I really like Diana Henry’s books. I have them all, I think. And I enjoy her on tv. She’s how you want your friends to be – smart, clever, stylish, a good cook – except they aren’t. She should have her own programme. And I’ve been looking forward to her new book about chicken, everyone’s favourite meat. A roast chicken would be what I’d request before that last slow skip to the gibbet. I’d push salt and some tarragon into the cavity, roast some new potatoes around the bird with some garlic still in its skin, eat it with spring veg and a cold glass of Albariño, which may well have some ice in it. I’d be ready to go after that, I reckon. There must be a joke somewhere confusing gibbet and giblets, too, but I don’t know what it is.
I’ve cooked at least a million chickens, maybe more. I’ve tried Delia’s fast roast in your hottest oven, but that always leaves something too black and something else too pink. I’ve slow roasted an older bird for four hours at 140°, which is foolproof and gives you very tasty meat. I’ve poached, which is a lovely way to get moist, tender meat and a good broth but forget the skin. I’ve braised a piece of chicken at least twice a week this winter, varying the vegetables and herbs. The way I roast a chicken most often is the twenty minutes a pound plus twenty minutes at 180° method. I don’t time it too closely these days, you can tell a lot by smell. And once the breast is bubbling and there’s a small pond of juices around the bird it’s probably done. Pierce the thigh with a skewer, if you must, to make sure the juices are clear. Let it rest for twenty minutes and it’ll be ready, as will you.
Every recipe in Ms Henry’s book looks inviting. I’d decided to test four for this piece but I know I won’t stop there. I want to eat everything here, and there hasn’t been another cookbook published that I can say that about. I’ve worked for publishers, I’ve designed cookbooks, and I’d put money on Ms Henry’s pushing her to include some chicken-y desserts. I’m glad she resisted. There are a lot of recipes with fruit, which suits me fine. I wish there was a method for rendering chicken fat. And I’m surprised there are no recipes for the livers, which are delicious. I’ve seen duck livers in the Ginger Pig recently, which I must try. And I was fed chopped liver when I was young and almost nothing else. I’m a fan of chicken livers. I’m surprised there are no recipes for pâté. The book looks good, though, as I expect from Mitchell Beazley. The excellent photography, by Laura Edwards, makes all the food look inviting.
First up is Chicken with Marsala, olives and blood oranges. I knew it would be a breeze to make. I had it with some brown basmati and it was a breeze to eat, too. It was quite bitter, which I loved. I wasn’t expecting the olives and orange to work so well together, but there you are. Can you buy olives stuffed with a sliver of orange skin, sometimes? Have I invented that?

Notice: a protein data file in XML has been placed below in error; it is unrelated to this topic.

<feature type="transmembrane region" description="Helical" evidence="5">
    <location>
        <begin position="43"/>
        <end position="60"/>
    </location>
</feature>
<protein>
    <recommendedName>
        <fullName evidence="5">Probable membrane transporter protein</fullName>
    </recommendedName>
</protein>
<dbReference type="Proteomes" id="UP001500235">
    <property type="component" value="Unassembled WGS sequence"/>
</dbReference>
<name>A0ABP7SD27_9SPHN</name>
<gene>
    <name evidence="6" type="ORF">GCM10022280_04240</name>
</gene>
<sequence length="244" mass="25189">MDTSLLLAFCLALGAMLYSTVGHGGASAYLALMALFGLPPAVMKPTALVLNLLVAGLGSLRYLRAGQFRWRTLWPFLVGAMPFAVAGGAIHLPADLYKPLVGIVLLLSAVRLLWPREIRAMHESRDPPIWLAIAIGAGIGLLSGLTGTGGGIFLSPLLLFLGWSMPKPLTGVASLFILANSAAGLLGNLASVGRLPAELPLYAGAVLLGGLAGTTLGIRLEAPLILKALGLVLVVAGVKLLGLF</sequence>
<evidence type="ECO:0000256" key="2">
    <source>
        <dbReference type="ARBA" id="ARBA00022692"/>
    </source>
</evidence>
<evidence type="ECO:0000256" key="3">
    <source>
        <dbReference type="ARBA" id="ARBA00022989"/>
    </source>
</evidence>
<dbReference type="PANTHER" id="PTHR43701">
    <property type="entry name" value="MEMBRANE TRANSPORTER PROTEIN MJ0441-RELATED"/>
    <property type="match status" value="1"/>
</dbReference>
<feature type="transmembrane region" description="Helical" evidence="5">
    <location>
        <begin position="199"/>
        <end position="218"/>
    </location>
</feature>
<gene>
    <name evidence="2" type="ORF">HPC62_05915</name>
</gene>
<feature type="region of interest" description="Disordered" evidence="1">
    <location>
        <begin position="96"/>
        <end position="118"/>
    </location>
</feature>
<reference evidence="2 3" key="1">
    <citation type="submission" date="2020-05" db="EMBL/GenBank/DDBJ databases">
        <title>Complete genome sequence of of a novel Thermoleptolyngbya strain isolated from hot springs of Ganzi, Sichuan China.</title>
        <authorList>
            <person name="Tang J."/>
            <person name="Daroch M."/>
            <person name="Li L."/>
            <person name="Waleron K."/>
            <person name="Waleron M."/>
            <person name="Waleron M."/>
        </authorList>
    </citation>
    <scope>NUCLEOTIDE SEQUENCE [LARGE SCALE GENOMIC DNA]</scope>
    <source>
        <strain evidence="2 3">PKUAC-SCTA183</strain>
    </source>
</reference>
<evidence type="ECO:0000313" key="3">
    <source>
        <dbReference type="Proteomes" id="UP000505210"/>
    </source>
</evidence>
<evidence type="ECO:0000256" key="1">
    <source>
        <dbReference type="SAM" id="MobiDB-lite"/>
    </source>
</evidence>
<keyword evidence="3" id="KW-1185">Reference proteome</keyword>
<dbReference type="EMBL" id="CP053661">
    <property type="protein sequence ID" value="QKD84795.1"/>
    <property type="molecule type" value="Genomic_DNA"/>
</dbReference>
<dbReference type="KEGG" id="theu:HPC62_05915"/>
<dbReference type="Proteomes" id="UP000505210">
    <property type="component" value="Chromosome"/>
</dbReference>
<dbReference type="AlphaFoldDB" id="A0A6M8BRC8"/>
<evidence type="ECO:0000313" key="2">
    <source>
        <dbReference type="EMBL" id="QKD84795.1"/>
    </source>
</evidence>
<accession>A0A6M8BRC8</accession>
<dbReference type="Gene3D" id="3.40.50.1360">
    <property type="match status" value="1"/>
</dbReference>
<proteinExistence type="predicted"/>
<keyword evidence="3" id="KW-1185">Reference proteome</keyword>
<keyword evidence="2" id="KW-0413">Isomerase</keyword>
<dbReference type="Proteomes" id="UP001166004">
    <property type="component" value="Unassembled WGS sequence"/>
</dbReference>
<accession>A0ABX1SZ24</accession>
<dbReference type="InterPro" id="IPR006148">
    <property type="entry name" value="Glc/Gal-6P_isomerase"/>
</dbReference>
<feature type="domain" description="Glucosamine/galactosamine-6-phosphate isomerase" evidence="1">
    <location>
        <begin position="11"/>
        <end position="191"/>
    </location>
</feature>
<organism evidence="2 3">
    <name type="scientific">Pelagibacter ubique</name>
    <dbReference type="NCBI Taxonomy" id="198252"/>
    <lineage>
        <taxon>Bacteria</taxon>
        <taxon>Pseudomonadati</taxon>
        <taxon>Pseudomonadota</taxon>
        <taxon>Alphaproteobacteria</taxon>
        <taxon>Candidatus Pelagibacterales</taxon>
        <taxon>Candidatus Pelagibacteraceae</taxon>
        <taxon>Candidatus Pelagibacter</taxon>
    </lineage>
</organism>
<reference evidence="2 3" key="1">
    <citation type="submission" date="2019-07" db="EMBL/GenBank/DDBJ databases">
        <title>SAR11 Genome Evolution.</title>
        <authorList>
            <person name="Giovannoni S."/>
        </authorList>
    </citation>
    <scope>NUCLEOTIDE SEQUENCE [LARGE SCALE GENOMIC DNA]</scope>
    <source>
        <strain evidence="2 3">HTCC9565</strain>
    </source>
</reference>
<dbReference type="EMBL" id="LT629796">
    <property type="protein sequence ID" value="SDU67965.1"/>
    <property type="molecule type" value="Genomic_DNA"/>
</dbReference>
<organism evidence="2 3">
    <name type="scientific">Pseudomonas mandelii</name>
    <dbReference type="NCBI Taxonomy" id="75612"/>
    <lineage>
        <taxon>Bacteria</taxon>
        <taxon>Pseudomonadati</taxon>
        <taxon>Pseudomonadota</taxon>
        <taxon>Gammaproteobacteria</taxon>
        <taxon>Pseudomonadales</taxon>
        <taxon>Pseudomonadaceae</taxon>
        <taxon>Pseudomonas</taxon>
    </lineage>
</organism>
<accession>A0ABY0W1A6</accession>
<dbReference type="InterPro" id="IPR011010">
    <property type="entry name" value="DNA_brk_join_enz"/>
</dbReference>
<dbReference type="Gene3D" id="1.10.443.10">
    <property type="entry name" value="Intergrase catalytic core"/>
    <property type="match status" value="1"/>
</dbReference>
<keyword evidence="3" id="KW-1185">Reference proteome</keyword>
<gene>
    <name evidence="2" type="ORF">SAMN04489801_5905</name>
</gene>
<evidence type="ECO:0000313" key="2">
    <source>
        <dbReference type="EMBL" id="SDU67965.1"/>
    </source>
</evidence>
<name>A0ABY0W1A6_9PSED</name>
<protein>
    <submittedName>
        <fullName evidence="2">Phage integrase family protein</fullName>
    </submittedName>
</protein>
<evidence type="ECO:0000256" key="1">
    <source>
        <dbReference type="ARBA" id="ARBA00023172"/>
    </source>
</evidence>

Next I made Chicken with thyme and lemon and smashed garlic potatoes. I’m surprised the potatoes weren’t cooked in the same dish as the chicken, and next time I’ll probably make it like that. And I will make it again. The garlic potatoes may join the menu on my last meal. Oh, man.
Third was Thyme-roasted chicken with Breton onion sauce. I’ve always avoided the technique of pushing my hand between the skin and breast of a chicken to spread some flavoursome fat there. It’s always looked yucky. I’m of the chopping and stirring school of cookery. I would no sooner gut a fish or skin a rabbit than gut or skin myself. Still, in the interest of culinary R+D, (my research, my development), I had a go. There was more resistance than I’d expected. I got my fingers 4 or 5 centimetres in and accepted that as a good first go. I pushed the thyme butter in. Yuk, but also, I hoped, yum. It’s possible I left the giblets inside the bird – such is home cooking – so it may have been that bag, or it may have been the butter under the skin, maybe the quality of the chicken, maybe the perfect way I cooked it, maybe it was Ms Henry’s recipe – whatever the reason, it was a flavourful, tender and more-than-usually juicy chicken. There isn’t a picture of it in the book, it wasn’t very photogenic, but the dish was very good, indeed. I had leftover sauce that I spooned over pork loin later in the week.
Finally I made Chicken, date and lentil brown rice pilau with saffron butter with the leftovers from the roasted chicken. The designer turned the picture on its side to fit the format of the book. Better if they’d briefed the photographer properly or designed the book first so she knew which shape she had to fill. But the food was lovely. I really want to eat it again.
I liked all four recipes very much. I’m giving the one with oranges and olives to my next guests, but I’d give any of them to guests. Best cookbook I’ve bought for a long time. Highly recommended.